Top College News Subscribe to the Newsletter

Police refuse to be recorded

Published: Wednesday, January 26, 2011

Updated: Wednesday, January 26, 2011 14:01

Eavesdropping seems like a silly thing to be sent to jail for, but apparently it becomes a lot more serious when it involves a police officer.

A man and woman in Illinois will soon be sent to trial after both used recording devices to tape their separate non-violent encounters with the police.

The two face 15 years in jail if convicted.

Just like in Florida, Illinois' law makes it illegal to record a public or private conversation without the consent of all parties involved.

If convicted of recording a civilian conversation or encounter without the other party's approval the accused can face up to three years in jail, but that's still five times less than the jail time for recording a cop.

Tiawanda Moore — one of the two accused of recording an Illinios police officer — had legitimate and justifiable reasons for audio recording her encounter.

Last August, Moore had an exchange with a police officer where she claims he was sexually harassing her by fondling her and leaving his personal number. When she went to Internal Affairs to speak to two officers, she says they were extremely uncooperative.

The two IA officers tried to discourage her from filing the complaint, saying that the accused officer would never harass her again.

Realizing the IA investigators were not behaving ethically or professionally, Moore started to record the conversation on her BlackBerry, but when the two investigators noticed they arrested her on an eavesdropping charge.

As admirable it is to serve as a police officer, it's also very easy for an officer to abuse their position of power. This goes for a lot of positions in the work force.

Incident's like Moore's are exactly the kind of occurrences that could be prevented if this law were repealed.

Although there is one major stipulation: citizens may record an encounter if they have "reasonable suspicion" that a crime is about to be committed against them, and in Moore's case this defense may fly.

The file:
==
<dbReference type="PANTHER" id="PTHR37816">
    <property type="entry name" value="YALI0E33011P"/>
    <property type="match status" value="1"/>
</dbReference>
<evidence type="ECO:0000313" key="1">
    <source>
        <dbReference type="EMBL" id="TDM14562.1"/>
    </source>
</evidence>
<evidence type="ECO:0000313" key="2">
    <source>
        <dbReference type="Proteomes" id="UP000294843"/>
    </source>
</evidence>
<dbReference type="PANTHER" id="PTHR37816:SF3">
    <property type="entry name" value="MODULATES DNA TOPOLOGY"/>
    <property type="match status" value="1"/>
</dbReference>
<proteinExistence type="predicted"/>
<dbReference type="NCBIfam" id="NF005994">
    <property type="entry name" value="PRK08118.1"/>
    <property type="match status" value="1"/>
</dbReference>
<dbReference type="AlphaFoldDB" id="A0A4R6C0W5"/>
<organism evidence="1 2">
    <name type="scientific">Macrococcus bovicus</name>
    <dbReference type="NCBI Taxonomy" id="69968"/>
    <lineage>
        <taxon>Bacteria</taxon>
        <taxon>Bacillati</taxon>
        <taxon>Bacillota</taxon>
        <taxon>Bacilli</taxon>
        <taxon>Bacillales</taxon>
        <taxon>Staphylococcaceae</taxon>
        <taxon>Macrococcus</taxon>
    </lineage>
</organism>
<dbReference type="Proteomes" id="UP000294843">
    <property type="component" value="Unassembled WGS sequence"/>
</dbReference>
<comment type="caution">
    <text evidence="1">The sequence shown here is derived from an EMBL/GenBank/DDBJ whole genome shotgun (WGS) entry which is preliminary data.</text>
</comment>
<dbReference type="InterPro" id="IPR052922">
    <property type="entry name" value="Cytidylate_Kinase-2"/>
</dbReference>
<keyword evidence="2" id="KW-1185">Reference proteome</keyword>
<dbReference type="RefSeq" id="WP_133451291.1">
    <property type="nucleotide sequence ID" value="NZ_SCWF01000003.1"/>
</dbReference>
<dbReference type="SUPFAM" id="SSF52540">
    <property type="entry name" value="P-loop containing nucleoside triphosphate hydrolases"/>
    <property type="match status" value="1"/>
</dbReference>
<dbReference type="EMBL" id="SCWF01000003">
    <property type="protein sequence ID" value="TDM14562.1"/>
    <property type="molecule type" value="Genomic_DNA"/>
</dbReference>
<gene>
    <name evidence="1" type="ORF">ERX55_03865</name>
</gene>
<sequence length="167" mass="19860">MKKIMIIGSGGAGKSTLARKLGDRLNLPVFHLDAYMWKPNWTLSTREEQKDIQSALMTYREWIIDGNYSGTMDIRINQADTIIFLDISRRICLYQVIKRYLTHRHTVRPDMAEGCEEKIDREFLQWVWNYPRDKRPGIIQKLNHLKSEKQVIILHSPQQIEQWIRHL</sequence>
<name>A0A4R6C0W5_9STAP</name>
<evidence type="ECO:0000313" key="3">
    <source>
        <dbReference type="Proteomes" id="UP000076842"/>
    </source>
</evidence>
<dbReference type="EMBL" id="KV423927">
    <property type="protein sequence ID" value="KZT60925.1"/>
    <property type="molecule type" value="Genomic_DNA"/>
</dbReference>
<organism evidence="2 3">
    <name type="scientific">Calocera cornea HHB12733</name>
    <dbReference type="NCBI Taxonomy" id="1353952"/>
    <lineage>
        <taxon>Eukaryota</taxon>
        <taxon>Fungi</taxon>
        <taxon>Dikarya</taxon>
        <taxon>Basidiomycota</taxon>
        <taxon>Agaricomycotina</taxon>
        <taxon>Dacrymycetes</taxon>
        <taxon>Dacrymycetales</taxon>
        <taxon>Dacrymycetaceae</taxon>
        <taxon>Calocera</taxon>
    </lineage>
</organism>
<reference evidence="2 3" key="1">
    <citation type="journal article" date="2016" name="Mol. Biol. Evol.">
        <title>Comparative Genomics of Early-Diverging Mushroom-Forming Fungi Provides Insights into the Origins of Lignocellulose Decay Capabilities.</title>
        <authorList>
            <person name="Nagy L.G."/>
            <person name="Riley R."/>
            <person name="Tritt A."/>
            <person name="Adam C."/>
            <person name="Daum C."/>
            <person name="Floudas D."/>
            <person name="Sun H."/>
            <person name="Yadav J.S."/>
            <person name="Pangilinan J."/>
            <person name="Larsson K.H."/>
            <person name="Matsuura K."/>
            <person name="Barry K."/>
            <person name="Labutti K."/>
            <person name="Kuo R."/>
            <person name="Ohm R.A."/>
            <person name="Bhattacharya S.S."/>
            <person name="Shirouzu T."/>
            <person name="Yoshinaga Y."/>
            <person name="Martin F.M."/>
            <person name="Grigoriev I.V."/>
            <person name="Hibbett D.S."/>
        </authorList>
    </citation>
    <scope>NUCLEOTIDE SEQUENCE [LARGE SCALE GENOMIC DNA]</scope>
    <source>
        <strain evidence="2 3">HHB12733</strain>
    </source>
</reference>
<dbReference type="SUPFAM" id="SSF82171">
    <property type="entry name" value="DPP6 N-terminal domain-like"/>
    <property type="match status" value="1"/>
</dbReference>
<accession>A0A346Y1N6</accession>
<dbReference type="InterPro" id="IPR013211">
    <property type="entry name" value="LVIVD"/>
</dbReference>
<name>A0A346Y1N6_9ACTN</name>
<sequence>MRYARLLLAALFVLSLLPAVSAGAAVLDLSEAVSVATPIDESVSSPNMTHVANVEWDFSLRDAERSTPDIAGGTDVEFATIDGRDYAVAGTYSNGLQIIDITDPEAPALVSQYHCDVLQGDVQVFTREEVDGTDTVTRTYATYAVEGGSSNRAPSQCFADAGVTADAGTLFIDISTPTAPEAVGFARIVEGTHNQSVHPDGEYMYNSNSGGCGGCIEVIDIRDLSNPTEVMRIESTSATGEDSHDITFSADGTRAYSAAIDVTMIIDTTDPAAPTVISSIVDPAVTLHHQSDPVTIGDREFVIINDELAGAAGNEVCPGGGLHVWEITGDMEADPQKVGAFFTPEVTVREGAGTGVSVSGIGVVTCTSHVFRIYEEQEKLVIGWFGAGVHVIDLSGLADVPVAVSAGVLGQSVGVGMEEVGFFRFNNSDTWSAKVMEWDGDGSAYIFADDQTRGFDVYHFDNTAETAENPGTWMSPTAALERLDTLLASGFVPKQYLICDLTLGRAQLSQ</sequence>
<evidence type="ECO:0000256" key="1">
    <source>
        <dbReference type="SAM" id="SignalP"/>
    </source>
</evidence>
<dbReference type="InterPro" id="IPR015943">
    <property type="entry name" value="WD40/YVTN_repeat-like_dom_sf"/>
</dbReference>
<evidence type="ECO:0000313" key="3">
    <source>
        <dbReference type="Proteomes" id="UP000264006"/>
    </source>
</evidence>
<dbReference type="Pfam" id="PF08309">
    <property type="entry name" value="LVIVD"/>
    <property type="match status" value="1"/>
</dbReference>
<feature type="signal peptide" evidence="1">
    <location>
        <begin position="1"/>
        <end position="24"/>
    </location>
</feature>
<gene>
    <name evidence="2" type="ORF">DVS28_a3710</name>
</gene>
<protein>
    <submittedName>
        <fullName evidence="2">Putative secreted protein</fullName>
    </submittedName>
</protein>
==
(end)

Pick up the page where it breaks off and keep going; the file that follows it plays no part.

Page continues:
However, there are instances where an officer can abuse their power without necessarily breaking a law or violating any kind of rules placed upon them by the police department.

Our government cannot go unchecked. Officers of the law need to be monitored just like any other politician or public official.

Officers participating in unsavory behavior while in uniform need to face consequences if they violate a citizen's civil rights.

Many police cruisers have cameras mounted in the dashboard, but if an officer knows the placement of the camera he or she can easily step out of its view, leaving the violated citizen with no evidence.

Cameras and audio recording equipment don't lie, unless of course they're tampered with.

Recording interactions between citizens and the police should be standard procedure, not punishable by 15 years in jail.

When in public, individuals can take photos or video of anything they want; it could be for art work or just as a hobby. Why is it, then, that recording someone who serves in a sensitive position is illegal?

National security is not at risk because of a recording involving harassment. If the public can be monitored 24/7 in airports, malls and even in schools, why can't public officials that don't work with sensitive information?

Recommended: Articles that may interest you

Be the first to comment on this article!





log out